Wednesday, August 6, 2008

Collected Java Practices

Here's yet another site with some collected practices for Java Programming. I just surfed over some practices without diving into details, but I decided to read the "data is king" practice, as it clearly opposes to the "database is a detail" saying.

I pretty much agree with everything but I feel a shiver down my spine when I read the following sentence:

the data is always validated before being entered into the database (this cannot be stressed enough)

What's wrong with it? well, nothing at all, on the contrary! but it gets creepy when you put it with another sentence:

applications should never assume that they "own" the data. Databases are independent processes, and are built to interact with many clients applications, not just one

That forces me to meditate. IMHO, the first sentence is a perfect example of a too unused good theory, the second one describes a too diffused bad practice.


If data must always be validated (and it should!), and databases should interact with many client applications, each application must ensure the same data validation process happens. That means duplication, and (IMHO) it smells.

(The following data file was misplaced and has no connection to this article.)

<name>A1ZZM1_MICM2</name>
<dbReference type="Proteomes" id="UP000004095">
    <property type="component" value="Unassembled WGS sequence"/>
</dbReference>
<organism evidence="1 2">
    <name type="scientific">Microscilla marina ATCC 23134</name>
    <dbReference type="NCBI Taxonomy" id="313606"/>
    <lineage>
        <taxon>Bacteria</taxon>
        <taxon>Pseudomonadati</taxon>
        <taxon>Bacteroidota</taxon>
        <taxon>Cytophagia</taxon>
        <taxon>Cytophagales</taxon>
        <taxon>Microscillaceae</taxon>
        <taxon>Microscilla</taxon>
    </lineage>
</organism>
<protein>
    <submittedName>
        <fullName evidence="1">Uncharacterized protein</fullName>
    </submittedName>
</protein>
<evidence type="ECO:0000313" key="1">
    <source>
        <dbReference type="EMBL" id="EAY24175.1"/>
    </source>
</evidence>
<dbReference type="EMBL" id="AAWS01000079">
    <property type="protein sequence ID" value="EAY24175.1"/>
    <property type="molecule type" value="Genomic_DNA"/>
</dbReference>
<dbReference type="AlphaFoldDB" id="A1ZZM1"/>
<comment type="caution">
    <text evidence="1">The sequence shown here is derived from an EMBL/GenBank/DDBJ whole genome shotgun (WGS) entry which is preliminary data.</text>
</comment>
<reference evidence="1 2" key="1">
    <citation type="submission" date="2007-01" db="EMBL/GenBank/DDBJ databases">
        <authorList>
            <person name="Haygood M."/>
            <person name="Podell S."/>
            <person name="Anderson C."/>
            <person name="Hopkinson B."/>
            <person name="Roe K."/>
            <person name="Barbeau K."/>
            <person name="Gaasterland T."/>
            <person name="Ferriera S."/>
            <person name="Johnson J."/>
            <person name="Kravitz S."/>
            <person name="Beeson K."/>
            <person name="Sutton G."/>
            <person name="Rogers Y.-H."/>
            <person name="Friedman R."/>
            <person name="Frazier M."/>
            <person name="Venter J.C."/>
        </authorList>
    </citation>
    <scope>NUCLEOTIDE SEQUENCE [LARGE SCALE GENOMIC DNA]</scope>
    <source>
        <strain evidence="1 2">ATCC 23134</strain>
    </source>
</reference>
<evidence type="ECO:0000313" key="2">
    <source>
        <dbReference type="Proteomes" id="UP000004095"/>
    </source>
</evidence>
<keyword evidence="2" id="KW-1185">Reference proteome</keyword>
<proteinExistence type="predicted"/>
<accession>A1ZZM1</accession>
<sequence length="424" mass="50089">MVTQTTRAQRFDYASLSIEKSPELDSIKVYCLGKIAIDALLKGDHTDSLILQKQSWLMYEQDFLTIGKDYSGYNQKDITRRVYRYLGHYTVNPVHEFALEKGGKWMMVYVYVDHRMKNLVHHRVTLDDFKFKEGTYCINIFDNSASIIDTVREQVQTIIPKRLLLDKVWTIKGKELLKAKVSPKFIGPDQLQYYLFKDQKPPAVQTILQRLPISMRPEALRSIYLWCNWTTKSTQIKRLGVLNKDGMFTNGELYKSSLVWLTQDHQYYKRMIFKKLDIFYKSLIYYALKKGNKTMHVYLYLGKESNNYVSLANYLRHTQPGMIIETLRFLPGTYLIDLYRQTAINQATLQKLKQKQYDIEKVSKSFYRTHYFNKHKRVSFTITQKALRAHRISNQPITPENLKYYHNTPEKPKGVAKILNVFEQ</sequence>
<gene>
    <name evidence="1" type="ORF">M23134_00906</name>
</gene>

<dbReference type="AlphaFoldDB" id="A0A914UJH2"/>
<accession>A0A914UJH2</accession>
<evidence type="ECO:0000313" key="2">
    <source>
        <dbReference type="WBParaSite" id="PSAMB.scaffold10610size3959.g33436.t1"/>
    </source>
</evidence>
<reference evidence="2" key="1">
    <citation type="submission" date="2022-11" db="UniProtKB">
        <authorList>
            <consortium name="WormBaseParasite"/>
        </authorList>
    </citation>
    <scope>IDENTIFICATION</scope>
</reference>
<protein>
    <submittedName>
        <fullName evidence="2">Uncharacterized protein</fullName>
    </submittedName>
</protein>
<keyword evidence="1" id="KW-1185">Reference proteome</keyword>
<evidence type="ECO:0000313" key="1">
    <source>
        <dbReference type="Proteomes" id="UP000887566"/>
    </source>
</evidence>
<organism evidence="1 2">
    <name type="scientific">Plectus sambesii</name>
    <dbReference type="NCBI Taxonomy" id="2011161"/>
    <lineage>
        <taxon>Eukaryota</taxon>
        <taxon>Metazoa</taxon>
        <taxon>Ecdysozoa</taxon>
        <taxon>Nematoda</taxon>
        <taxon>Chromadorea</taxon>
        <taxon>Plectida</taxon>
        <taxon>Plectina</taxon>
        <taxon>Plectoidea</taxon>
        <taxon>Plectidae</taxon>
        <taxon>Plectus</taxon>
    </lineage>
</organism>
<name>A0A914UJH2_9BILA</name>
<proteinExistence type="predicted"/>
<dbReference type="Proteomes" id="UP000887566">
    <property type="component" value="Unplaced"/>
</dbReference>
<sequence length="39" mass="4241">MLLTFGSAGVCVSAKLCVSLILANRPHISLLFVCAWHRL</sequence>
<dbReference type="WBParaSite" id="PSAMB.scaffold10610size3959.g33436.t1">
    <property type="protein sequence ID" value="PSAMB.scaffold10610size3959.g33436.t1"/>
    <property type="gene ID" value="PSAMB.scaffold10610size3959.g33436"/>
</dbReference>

One could easily agree that moving the data validation process into the database would suffice to solve the problem, for example using stored procedures, triggers and rules. But then, the database should support these means, which leaves out, for example, flat files. Moreover, switching to a different database would be very difficult.

So what? as always, a very consolidated habit of communicating between peers can come to help: as it is a fact that many applications write to the very same database, everybody who is involved should ensure that the overlapping areas are as small as possible and that they deal with data in the same way, either with "database programming" or "people synchronization", thus reducing duplications and error sprouting.

Another solution can be one application exposing services used by the other ones, but sometimes this is not desirable or applicable.

That said, I want to stress the "no silver bullet" concept: "data is king" surely is a good advice but it cannot be taken as an absolute truth but as a general rule. The same applies, for example, to GRASPs: when you have to decide which class should create a new instance of another class, should you follow the Creator pattern or the Expert pattern? it depends, but the important thing here is that they can lead to very different results, each of which would have its proper rights to stand as a correct solution. It is our responsibility to derive our decisions on the basis of all our knowledge and experience - there's no magic involved, even if sometimes a design comes out naturally, just because "you know it's right": this lucky feeling comes from experience and a very long try-and-fail process. Only keep in mind that what you do can, most of the times, be further improved :-) so be humble and ask... you might be surprised!

1 comment:

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